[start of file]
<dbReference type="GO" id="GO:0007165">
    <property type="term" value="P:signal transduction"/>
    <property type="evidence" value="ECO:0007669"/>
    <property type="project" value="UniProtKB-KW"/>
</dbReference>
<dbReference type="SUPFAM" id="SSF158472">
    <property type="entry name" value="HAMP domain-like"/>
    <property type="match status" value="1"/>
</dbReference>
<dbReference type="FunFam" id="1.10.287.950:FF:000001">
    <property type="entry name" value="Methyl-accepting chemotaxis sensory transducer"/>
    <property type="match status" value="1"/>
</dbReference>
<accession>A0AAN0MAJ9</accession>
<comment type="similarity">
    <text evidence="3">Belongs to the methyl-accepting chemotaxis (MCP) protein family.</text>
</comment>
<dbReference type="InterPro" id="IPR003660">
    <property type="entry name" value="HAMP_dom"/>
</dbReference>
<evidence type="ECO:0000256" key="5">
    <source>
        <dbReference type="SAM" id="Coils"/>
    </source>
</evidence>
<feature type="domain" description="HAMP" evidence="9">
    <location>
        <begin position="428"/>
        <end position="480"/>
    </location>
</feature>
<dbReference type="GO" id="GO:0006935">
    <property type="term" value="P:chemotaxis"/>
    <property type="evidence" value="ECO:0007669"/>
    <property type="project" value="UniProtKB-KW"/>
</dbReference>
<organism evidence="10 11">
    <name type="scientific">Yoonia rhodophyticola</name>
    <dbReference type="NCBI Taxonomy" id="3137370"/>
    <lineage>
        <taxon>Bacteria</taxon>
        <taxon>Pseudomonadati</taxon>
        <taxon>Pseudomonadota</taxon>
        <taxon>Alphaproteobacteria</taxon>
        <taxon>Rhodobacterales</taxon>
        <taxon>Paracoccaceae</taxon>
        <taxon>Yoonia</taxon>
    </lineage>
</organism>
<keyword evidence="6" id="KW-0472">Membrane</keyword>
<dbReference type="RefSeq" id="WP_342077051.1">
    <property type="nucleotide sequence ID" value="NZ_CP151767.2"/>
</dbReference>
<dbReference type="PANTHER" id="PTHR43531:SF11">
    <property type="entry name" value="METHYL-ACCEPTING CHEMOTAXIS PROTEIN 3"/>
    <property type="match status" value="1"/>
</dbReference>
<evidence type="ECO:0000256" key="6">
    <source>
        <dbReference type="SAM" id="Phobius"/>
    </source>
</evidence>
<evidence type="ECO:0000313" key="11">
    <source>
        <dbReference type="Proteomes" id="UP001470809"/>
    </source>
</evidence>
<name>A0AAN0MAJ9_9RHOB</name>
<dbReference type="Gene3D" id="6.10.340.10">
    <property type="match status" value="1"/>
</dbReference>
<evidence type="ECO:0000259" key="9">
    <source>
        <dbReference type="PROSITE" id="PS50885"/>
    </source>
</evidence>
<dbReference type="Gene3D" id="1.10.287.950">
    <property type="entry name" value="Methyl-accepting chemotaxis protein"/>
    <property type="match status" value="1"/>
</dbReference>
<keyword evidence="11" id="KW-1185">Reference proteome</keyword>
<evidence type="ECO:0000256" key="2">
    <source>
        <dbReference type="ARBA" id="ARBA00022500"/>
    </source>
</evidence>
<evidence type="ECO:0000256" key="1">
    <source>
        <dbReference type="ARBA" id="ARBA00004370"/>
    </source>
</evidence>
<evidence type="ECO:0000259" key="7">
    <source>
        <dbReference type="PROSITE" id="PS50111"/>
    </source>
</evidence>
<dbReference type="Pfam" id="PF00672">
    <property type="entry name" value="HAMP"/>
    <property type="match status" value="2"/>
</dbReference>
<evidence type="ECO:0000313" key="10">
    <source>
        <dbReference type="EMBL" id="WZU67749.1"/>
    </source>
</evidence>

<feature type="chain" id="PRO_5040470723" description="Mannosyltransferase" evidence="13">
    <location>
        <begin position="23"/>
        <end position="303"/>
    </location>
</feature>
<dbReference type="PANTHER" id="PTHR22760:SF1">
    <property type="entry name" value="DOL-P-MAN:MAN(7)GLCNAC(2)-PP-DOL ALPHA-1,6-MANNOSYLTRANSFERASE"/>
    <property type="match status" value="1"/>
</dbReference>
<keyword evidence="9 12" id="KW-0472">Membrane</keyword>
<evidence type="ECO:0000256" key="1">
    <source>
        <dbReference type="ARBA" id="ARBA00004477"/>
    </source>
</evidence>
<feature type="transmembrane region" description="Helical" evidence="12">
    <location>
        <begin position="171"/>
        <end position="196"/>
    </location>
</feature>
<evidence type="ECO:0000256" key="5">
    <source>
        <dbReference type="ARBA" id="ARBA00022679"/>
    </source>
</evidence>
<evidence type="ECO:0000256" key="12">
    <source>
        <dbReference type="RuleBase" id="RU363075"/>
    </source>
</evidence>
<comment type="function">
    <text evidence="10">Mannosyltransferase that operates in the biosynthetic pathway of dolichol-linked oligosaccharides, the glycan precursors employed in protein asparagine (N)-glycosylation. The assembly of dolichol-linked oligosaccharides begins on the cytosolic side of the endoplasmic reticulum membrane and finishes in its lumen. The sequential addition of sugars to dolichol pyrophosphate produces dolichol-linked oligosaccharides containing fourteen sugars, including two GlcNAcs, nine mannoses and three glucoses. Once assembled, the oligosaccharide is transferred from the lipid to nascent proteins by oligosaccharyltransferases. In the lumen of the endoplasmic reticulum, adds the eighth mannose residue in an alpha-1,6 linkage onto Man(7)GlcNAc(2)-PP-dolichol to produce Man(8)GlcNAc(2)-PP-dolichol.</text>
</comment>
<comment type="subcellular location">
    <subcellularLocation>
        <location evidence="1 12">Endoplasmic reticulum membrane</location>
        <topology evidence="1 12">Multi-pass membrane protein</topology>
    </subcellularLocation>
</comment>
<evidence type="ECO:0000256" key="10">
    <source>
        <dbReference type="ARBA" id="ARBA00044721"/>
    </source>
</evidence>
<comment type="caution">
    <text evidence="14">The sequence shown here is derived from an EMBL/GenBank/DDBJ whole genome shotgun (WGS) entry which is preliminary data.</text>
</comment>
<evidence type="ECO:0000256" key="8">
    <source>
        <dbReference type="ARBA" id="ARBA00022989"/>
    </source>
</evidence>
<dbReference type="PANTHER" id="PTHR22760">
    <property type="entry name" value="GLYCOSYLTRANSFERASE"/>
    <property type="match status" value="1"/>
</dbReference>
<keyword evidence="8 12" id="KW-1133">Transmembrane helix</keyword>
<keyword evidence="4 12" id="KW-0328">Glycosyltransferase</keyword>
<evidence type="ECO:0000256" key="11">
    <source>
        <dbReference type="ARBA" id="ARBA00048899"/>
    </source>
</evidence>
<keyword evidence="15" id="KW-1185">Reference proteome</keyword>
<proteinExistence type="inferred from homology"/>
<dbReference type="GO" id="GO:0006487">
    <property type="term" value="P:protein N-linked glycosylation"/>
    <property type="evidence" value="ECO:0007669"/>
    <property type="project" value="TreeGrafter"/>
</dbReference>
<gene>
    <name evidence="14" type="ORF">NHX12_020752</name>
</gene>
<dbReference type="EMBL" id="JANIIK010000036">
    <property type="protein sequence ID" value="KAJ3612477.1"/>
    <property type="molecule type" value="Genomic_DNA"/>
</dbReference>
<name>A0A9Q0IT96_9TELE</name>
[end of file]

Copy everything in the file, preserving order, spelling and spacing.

<dbReference type="GO" id="GO:0007165">
    <property type="term" value="P:signal transduction"/>
    <property type="evidence" value="ECO:0007669"/>
    <property type="project" value="UniProtKB-KW"/>
</dbReference>
<dbReference type="SUPFAM" id="SSF158472">
    <property type="entry name" value="HAMP domain-like"/>
    <property type="match status" value="1"/>
</dbReference>
<dbReference type="FunFam" id="1.10.287.950:FF:000001">
    <property type="entry name" value="Methyl-accepting chemotaxis sensory transducer"/>
    <property type="match status" value="1"/>
</dbReference>
<accession>A0AAN0MAJ9</accession>
<comment type="similarity">
    <text evidence="3">Belongs to the methyl-accepting chemotaxis (MCP) protein family.</text>
</comment>
<dbReference type="InterPro" id="IPR003660">
    <property type="entry name" value="HAMP_dom"/>
</dbReference>
<evidence type="ECO:0000256" key="5">
    <source>
        <dbReference type="SAM" id="Coils"/>
    </source>
</evidence>
<feature type="domain" description="HAMP" evidence="9">
    <location>
        <begin position="428"/>
        <end position="480"/>
    </location>
</feature>
<dbReference type="GO" id="GO:0006935">
    <property type="term" value="P:chemotaxis"/>
    <property type="evidence" value="ECO:0007669"/>
    <property type="project" value="UniProtKB-KW"/>
</dbReference>
<organism evidence="10 11">
    <name type="scientific">Yoonia rhodophyticola</name>
    <dbReference type="NCBI Taxonomy" id="3137370"/>
    <lineage>
        <taxon>Bacteria</taxon>
        <taxon>Pseudomonadati</taxon>
        <taxon>Pseudomonadota</taxon>
        <taxon>Alphaproteobacteria</taxon>
        <taxon>Rhodobacterales</taxon>
        <taxon>Paracoccaceae</taxon>
        <taxon>Yoonia</taxon>
    </lineage>
</organism>
<keyword evidence="6" id="KW-0472">Membrane</keyword>
<dbReference type="RefSeq" id="WP_342077051.1">
    <property type="nucleotide sequence ID" value="NZ_CP151767.2"/>
</dbReference>
<dbReference type="PANTHER" id="PTHR43531:SF11">
    <property type="entry name" value="METHYL-ACCEPTING CHEMOTAXIS PROTEIN 3"/>
    <property type="match status" value="1"/>
</dbReference>
<evidence type="ECO:0000256" key="6">
    <source>
        <dbReference type="SAM" id="Phobius"/>
    </source>
</evidence>
<evidence type="ECO:0000313" key="11">
    <source>
        <dbReference type="Proteomes" id="UP001470809"/>
    </source>
</evidence>
<name>A0AAN0MAJ9_9RHOB</name>
<dbReference type="Gene3D" id="6.10.340.10">
    <property type="match status" value="1"/>
</dbReference>
<evidence type="ECO:0000259" key="9">
    <source>
        <dbReference type="PROSITE" id="PS50885"/>
    </source>
</evidence>
<dbReference type="Gene3D" id="1.10.287.950">
    <property type="entry name" value="Methyl-accepting chemotaxis protein"/>
    <property type="match status" value="1"/>
</dbReference>
<keyword evidence="11" id="KW-1185">Reference proteome</keyword>
<evidence type="ECO:0000256" key="2">
    <source>
        <dbReference type="ARBA" id="ARBA00022500"/>
    </source>
</evidence>
<evidence type="ECO:0000256" key="1">
    <source>
        <dbReference type="ARBA" id="ARBA00004370"/>
    </source>
</evidence>
<evidence type="ECO:0000259" key="7">
    <source>
        <dbReference type="PROSITE" id="PS50111"/>
    </source>
</evidence>
<dbReference type="Pfam" id="PF00672">
    <property type="entry name" value="HAMP"/>
    <property type="match status" value="2"/>
</dbReference>
<evidence type="ECO:0000313" key="10">
    <source>
        <dbReference type="EMBL" id="WZU67749.1"/>
    </source>
</evidence>

<feature type="chain" id="PRO_5040470723" description="Mannosyltransferase" evidence="13">
    <location>
        <begin position="23"/>
        <end position="303"/>
    </location>
</feature>
<dbReference type="PANTHER" id="PTHR22760:SF1">
    <property type="entry name" value="DOL-P-MAN:MAN(7)GLCNAC(2)-PP-DOL ALPHA-1,6-MANNOSYLTRANSFERASE"/>
    <property type="match status" value="1"/>
</dbReference>
<keyword evidence="9 12" id="KW-0472">Membrane</keyword>
<evidence type="ECO:0000256" key="1">
    <source>
        <dbReference type="ARBA" id="ARBA00004477"/>
    </source>
</evidence>
<feature type="transmembrane region" description="Helical" evidence="12">
    <location>
        <begin position="171"/>
        <end position="196"/>
    </location>
</feature>
<evidence type="ECO:0000256" key="5">
    <source>
        <dbReference type="ARBA" id="ARBA00022679"/>
    </source>
</evidence>
<evidence type="ECO:0000256" key="12">
    <source>
        <dbReference type="RuleBase" id="RU363075"/>
    </source>
</evidence>
<comment type="function">
    <text evidence="10">Mannosyltransferase that operates in the biosynthetic pathway of dolichol-linked oligosaccharides, the glycan precursors employed in protein asparagine (N)-glycosylation. The assembly of dolichol-linked oligosaccharides begins on the cytosolic side of the endoplasmic reticulum membrane and finishes in its lumen. The sequential addition of sugars to dolichol pyrophosphate produces dolichol-linked oligosaccharides containing fourteen sugars, including two GlcNAcs, nine mannoses and three glucoses. Once assembled, the oligosaccharide is transferred from the lipid to nascent proteins by oligosaccharyltransferases. In the lumen of the endoplasmic reticulum, adds the eighth mannose residue in an alpha-1,6 linkage onto Man(7)GlcNAc(2)-PP-dolichol to produce Man(8)GlcNAc(2)-PP-dolichol.</text>
</comment>
<comment type="subcellular location">
    <subcellularLocation>
        <location evidence="1 12">Endoplasmic reticulum membrane</location>
        <topology evidence="1 12">Multi-pass membrane protein</topology>
    </subcellularLocation>
</comment>
<evidence type="ECO:0000256" key="10">
    <source>
        <dbReference type="ARBA" id="ARBA00044721"/>
    </source>
</evidence>
<comment type="caution">
    <text evidence="14">The sequence shown here is derived from an EMBL/GenBank/DDBJ whole genome shotgun (WGS) entry which is preliminary data.</text>
</comment>
<evidence type="ECO:0000256" key="8">
    <source>
        <dbReference type="ARBA" id="ARBA00022989"/>
    </source>
</evidence>
<dbReference type="PANTHER" id="PTHR22760">
    <property type="entry name" value="GLYCOSYLTRANSFERASE"/>
    <property type="match status" value="1"/>
</dbReference>
<keyword evidence="8 12" id="KW-1133">Transmembrane helix</keyword>
<keyword evidence="4 12" id="KW-0328">Glycosyltransferase</keyword>
<evidence type="ECO:0000256" key="11">
    <source>
        <dbReference type="ARBA" id="ARBA00048899"/>
    </source>
</evidence>
<keyword evidence="15" id="KW-1185">Reference proteome</keyword>
<proteinExistence type="inferred from homology"/>
<dbReference type="GO" id="GO:0006487">
    <property type="term" value="P:protein N-linked glycosylation"/>
    <property type="evidence" value="ECO:0007669"/>
    <property type="project" value="TreeGrafter"/>
</dbReference>
<gene>
    <name evidence="14" type="ORF">NHX12_020752</name>
</gene>
<dbReference type="EMBL" id="JANIIK010000036">
    <property type="protein sequence ID" value="KAJ3612477.1"/>
    <property type="molecule type" value="Genomic_DNA"/>
</dbReference>
<name>A0A9Q0IT96_9TELE</name>